Top 10 films of 2012
Here are the films making it to the top of Third Way Cafe’s annual “Top 10 Films of the Year” list. We don’t give away Oscars or have red carpets, (and these are not films our reviewers are nominating for Oscars or Globes) but films worthy of mention which either uphold Mennonite/Anabaptist approaches to looking at the world, or, at least tell a whopping good story or make an inspiring and excellent film.
For our website fans, our reviewers also have created a great list (28 in all) with succinct descriptions around which you can make your Netflix or other queues, or plan a quarter of great films and discussions for youth group, small group, or film/book club. For films reviewed at Third Way Cafe see hotlinks.
Combined list of Top 10:
- Beasts of the Southern Wild
- Moonrise Kingdom
- Life of Pi
- Cloud Atlas
- The Dark Knight Rising
- Monsieur Lazhar
- Les Miserables
Top 10 Films of 2012 – Gordon Houser
There were many good films in 2012. I could easily make a top 20 list. Narrowing it to 10 was not easy. And to decide on a No. 1, I turned to a film that won last year’s Oscar for best foreign film but wasn’t released widely here until well into 2012.
- A Separation. This outstanding film from Iran tells of a married couple faced with a difficult decision—to improve the life of their daughter by moving to another country or to stay in Iran and look after a deteriorating parent who has Alzheimer’s disease. They decide to separate and put off divorce. Their separation leads to a succession of events that disrupt several lives and show the painful consequences of our decisions.
- Lincoln. This political drama about President Lincoln’s struggle to get the 13th Amendment, abolishing slavery, passed before the Confederacy surrendered is one of the best-written films of the year. And Daniel Day-Lewis as Lincoln heads a stellar cast as he reveals the human Lincoln behind the icon we tend to exalt.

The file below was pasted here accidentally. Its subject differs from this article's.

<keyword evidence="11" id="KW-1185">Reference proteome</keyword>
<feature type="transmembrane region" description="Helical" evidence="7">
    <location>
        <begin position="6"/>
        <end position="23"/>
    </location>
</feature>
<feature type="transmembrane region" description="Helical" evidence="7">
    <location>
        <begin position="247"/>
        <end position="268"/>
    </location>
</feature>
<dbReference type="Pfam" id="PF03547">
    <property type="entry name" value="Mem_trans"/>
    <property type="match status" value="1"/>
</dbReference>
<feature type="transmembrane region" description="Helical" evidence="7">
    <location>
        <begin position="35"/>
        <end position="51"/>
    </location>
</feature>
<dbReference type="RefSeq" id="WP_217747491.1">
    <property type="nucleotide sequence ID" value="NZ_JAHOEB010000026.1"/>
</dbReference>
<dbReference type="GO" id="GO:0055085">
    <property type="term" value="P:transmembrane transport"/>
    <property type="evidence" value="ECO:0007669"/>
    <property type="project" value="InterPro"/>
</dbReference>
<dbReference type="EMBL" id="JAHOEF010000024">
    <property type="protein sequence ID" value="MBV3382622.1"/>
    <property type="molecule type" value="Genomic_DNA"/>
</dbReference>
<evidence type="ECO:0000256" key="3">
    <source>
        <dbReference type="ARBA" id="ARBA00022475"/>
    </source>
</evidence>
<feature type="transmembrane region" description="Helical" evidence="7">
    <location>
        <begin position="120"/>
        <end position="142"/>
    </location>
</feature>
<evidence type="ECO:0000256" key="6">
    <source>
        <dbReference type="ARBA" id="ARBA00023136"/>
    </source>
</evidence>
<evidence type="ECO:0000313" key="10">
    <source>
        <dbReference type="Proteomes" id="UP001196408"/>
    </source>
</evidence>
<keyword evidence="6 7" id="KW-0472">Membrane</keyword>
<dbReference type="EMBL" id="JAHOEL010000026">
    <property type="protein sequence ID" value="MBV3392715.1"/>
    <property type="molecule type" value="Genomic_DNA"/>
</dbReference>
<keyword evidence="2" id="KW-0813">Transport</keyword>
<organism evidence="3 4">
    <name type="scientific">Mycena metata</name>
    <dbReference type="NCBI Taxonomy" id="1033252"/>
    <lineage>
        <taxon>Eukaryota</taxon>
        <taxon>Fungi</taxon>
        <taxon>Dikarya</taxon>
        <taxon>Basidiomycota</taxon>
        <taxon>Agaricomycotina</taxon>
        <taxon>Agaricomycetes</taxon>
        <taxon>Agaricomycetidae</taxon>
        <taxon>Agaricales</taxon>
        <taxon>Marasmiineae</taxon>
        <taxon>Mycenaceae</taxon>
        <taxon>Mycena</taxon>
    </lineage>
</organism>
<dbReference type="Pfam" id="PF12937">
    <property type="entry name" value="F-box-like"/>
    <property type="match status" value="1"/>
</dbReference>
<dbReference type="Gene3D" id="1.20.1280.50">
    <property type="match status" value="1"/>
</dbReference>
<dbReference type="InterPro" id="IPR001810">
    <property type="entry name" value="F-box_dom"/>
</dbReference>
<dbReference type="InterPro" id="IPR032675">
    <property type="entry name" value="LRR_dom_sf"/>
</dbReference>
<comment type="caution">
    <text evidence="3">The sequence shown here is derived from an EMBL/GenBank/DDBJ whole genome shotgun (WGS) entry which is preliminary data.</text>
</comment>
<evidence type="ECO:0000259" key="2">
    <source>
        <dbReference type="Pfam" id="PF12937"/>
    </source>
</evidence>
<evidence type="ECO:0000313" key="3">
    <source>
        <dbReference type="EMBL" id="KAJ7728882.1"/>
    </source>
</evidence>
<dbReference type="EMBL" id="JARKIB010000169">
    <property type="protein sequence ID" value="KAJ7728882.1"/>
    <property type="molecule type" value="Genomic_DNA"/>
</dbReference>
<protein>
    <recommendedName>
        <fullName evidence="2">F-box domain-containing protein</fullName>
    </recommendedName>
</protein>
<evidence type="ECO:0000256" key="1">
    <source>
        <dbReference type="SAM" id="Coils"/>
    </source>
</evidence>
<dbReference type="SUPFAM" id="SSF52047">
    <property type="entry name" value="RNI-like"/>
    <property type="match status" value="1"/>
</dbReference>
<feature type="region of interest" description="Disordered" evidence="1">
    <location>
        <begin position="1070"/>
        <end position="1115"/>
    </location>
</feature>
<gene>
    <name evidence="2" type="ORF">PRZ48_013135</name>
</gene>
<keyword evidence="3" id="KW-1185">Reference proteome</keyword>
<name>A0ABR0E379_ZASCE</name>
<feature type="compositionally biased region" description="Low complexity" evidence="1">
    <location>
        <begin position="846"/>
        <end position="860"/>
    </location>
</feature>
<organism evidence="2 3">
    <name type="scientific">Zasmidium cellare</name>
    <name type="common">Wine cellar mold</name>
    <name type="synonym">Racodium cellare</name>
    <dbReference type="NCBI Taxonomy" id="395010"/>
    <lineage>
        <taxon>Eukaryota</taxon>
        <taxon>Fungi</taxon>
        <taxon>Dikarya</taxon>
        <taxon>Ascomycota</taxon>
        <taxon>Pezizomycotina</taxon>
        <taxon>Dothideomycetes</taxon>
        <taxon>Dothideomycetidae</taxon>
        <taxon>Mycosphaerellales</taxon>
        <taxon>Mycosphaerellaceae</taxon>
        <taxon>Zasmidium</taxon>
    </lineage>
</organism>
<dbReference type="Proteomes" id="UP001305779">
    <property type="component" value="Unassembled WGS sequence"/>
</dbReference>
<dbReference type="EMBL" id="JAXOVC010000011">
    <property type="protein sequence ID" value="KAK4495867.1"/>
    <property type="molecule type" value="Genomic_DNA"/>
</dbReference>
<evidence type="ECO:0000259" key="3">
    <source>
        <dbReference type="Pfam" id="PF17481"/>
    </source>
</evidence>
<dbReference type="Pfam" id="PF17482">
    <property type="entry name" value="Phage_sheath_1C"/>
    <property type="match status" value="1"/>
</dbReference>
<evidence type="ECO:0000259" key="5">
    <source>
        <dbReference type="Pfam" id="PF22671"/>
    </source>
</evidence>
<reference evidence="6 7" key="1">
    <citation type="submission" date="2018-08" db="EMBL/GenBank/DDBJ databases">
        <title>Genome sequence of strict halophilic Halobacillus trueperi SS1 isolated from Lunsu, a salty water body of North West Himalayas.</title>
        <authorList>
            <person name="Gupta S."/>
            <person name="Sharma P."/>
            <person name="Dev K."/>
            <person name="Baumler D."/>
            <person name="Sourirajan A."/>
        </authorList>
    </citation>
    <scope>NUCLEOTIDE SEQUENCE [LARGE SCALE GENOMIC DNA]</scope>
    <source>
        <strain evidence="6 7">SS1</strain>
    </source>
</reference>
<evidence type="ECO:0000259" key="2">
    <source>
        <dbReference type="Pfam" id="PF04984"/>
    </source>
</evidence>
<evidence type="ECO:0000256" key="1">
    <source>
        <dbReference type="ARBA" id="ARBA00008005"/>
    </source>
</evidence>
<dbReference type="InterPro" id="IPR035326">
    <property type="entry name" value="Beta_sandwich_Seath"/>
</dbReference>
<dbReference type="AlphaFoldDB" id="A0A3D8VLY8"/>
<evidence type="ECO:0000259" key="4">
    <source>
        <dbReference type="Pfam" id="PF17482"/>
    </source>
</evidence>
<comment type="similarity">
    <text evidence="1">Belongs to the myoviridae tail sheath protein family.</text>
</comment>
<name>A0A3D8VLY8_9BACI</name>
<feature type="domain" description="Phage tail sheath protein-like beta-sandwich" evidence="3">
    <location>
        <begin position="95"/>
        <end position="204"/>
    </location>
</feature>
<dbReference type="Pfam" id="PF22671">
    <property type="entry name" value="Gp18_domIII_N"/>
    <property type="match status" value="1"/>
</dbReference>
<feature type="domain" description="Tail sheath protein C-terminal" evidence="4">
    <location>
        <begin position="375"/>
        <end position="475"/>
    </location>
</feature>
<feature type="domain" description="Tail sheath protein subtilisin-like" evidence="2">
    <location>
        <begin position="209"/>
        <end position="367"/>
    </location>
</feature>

- Zero Dark Thirty. This riveting film chronicles the decade-long hunt for Osama bin Laden after the September 2001 attacks and his death at the hands of the Navy S.E.A.L. Team 6 in May 2011. It uses an intelligent script and an outstanding performance by Jessica Chastain to follow the trail of clues and tenacity required to find bin Laden. While its depiction of obtaining information from torture is misleading, it shows its horror.
- Argo. This film recounts the true story, with white-knuckle suspense added, about a CIA “exfiltration” specialist who concocts a risky plan to free six Americans who take shelter at the home of the Canadian ambassador after Iranians take other U.S. embassy workers hostage in 1979. Director Ben Affleck captures the context of Iranian hatred of the United States for its support of a ruthless dictator.
- Beasts of the Southern Wild. This mythic tale is told through the viewpoint of Hushpuppy (6-year-old Quvenzhané Wallis in an amazing performance). She lives with her father, Wink, in the Bathtub, a southern Delta community at the edge of the world. He has a mysterious illness and tries to prepare Hushpuppy with tough love. A storm hits, and the ice caps melt, unleashing an army of prehistoric creatures called aurochs. Hushpuppy goes in search of her lost mother. Likely you’ve not seen a film like this.
- Life of Pi. This fable based on the popular, Booker Prize-winning book is about storytelling and belief. It tells the amazing story of a teenage boy surviving a journey across the Pacific on a lifeboat in the company of a 450-pound Bengal tiger. This magical film is one of the most religious released this year.
- Moonrise Kingdom. This sweet, funny film follows two 12-year-olds who fall in love and run away on an island off New England in 1965. Various factions of the town mobilize to search for them, and the town is turned upside down. Director Wes Anderson has crafted another of his fables, but he includes telling, if eccentric, detail and shows respect for all his characters.
- Cloud Atlas. This amazing adaptation of David Mitchell’s intricate novel melds six stories from six different time periods, including two in the future, and shows how the actions of individuals, often against repressive systems, reverberate through time. Despite some miscues, the editing here is often ingenious. Those who haven’t read the book, however, may have trouble following the narrative.